Consultants are as such: we try to learn something fast, repackage the information, and sound as though we know the topic in depth. As you can see, my first oil painting is still amateurish and this article is definitely not about how-to-paint-oils. But rather a sharing of the fun experience I have when I temporary converted the common bedroom into a humble painting studio.
As shown in the picture above, I have a humble setup painting from “life”. To give you a better appreciation of what are the items for, I have created two larger images with some labels on them.
An easel is a stand that holds a canvas or a board. Traditionally, easels are made of wood. I chose a modern folding one. If you pay attention, easels are commonly used in the shopping malls for advertisement.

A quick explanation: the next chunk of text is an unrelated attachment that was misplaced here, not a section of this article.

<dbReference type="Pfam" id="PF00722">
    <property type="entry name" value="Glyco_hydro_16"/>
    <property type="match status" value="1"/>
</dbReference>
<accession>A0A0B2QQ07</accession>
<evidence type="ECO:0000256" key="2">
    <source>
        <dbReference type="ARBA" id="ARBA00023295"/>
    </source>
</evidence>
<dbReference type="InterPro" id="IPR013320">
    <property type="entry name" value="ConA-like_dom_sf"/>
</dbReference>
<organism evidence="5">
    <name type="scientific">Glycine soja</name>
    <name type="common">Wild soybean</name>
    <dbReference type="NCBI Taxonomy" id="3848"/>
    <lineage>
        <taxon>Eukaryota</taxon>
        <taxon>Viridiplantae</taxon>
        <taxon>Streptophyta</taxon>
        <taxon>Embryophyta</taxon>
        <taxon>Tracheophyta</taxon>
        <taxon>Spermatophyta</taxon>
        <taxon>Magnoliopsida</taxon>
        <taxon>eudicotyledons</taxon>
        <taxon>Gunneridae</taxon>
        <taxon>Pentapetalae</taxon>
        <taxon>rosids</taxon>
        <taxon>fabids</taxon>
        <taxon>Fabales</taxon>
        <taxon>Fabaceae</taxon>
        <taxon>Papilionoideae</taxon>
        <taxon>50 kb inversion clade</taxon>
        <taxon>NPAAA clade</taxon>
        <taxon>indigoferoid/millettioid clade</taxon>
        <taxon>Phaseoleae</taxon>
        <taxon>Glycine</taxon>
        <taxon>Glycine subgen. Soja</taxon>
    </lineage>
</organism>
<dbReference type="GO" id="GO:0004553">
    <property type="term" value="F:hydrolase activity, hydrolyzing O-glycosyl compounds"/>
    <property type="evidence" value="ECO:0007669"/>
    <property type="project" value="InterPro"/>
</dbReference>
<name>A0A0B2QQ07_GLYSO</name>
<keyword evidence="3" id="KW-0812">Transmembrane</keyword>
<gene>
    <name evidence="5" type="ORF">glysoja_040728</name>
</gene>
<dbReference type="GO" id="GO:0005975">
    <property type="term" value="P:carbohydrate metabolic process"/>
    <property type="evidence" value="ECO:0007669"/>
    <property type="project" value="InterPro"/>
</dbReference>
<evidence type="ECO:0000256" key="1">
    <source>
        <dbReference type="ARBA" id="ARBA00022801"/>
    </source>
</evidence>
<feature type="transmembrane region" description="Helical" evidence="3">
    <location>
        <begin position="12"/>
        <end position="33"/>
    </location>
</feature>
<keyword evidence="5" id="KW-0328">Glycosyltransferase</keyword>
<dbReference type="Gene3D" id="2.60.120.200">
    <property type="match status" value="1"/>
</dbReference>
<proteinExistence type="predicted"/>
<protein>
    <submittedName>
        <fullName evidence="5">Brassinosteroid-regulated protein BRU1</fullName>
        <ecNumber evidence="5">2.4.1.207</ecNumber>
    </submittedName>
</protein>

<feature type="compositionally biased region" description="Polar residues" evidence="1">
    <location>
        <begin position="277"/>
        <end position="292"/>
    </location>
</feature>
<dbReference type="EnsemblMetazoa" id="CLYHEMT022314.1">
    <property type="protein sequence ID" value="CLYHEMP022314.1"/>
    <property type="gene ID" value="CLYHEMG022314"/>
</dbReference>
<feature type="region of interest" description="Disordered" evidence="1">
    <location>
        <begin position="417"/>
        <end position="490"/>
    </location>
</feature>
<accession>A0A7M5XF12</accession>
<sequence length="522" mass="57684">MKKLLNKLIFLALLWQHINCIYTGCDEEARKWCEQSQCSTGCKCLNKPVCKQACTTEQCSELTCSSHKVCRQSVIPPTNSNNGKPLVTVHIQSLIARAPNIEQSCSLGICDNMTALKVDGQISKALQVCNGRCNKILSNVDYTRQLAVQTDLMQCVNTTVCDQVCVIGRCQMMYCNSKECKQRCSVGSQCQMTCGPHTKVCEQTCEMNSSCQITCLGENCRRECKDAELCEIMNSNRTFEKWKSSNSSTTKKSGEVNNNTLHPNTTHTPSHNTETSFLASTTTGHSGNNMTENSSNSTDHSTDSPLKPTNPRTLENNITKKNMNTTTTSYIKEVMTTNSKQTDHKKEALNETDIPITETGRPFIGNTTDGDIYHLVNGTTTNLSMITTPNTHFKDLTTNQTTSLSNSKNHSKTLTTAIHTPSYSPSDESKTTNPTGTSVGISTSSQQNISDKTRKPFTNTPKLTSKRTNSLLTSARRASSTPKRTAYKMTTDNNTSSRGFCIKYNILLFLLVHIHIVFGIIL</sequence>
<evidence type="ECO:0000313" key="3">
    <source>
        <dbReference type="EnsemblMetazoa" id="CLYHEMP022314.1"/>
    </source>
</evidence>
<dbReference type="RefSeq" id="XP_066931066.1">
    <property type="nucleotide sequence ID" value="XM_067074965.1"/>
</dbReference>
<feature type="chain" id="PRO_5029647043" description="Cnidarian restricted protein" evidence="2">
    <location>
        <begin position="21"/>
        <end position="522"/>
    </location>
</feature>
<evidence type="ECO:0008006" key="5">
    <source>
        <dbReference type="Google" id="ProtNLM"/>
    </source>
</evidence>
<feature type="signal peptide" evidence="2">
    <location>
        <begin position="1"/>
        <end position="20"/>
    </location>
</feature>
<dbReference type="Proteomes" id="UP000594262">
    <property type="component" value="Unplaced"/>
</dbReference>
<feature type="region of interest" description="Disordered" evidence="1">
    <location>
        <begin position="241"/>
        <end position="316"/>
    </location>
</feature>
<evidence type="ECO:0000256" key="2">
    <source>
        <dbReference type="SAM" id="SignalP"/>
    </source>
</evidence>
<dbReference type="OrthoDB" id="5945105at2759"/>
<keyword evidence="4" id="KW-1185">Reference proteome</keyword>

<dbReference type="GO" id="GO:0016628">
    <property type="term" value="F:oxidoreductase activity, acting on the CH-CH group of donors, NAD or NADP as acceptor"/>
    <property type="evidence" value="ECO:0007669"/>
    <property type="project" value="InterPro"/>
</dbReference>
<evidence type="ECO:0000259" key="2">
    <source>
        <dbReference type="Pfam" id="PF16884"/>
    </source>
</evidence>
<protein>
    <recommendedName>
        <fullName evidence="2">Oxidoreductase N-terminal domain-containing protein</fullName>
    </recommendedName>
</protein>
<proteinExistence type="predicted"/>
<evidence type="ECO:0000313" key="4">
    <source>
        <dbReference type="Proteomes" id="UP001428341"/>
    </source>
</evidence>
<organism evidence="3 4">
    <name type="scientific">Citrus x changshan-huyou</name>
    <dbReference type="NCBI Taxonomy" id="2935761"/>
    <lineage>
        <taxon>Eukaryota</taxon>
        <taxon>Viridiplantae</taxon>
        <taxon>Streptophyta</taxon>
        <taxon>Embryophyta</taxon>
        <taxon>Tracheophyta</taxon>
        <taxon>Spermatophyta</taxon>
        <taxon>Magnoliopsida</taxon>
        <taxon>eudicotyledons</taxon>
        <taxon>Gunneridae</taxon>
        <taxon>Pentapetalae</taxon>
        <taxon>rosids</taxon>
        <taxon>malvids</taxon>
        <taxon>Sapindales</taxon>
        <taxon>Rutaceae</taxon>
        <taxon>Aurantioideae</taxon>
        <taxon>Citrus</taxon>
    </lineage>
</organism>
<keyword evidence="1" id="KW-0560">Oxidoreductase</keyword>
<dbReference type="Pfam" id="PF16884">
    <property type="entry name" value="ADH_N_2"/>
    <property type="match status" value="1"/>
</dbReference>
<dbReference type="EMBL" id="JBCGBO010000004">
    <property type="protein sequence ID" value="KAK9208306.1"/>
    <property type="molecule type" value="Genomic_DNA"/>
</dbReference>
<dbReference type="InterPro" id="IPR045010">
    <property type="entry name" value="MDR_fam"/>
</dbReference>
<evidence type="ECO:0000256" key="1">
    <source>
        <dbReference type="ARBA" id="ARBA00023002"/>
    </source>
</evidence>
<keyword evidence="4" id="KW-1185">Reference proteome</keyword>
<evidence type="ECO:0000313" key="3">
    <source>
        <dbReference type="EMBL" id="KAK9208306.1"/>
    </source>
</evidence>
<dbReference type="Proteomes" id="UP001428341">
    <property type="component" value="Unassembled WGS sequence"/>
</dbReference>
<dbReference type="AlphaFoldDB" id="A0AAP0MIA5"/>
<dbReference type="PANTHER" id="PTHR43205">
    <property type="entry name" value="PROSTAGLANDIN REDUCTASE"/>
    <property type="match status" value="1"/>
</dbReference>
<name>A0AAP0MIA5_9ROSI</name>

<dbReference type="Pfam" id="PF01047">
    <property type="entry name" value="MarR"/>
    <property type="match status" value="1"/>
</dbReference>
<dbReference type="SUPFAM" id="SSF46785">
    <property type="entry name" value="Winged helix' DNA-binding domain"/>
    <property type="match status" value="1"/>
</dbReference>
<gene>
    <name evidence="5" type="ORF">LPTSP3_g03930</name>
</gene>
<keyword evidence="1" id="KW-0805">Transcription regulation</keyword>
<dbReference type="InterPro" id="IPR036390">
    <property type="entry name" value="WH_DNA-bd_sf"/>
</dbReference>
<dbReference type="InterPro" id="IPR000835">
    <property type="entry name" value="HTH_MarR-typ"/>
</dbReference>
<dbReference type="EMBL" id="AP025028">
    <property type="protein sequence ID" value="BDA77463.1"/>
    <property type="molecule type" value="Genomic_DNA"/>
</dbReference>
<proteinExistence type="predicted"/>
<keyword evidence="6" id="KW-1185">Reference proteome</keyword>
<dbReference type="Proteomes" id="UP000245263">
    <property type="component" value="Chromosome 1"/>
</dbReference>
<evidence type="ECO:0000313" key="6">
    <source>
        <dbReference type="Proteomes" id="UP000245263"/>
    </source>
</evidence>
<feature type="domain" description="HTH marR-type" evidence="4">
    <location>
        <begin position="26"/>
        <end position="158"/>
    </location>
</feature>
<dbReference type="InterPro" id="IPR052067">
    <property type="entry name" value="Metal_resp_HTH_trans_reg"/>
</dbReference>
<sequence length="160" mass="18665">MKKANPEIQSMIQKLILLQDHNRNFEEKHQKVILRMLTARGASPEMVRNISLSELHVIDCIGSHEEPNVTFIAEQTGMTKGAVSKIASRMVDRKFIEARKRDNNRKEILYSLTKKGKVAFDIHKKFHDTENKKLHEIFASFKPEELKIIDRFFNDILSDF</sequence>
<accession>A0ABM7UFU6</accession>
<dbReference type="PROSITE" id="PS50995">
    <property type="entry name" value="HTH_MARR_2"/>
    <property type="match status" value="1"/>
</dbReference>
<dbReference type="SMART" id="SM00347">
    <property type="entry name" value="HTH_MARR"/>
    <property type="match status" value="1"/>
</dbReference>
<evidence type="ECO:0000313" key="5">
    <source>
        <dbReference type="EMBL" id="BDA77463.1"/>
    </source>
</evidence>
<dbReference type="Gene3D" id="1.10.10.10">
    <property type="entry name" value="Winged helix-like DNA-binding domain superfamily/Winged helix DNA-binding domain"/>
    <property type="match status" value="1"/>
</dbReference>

Since I am not going to spend an insane amount of cash to paint on canvas, I use oil painting tablet and have it stuck onto a board with double-sided tape. A good light source is important because light brings out the colours of the subject. I made a simple view-finder (aspect ratio must be maintained) to help me in sketching.
I have oiled my palette with linseed oil before first use and guess what? I oiled the wrong side. Moving on, we have the paints and lots of brushes. Dippers are the small tiny containers to hold the turpentine (to make the paint thinner) and linseed oil (to thicken the paint). Paper towels are useful in cleaning the brushes between colour switching. Some paint with a palette knife while for me, as of now, I use it to scrap the paint off the palette at the end of the painting session.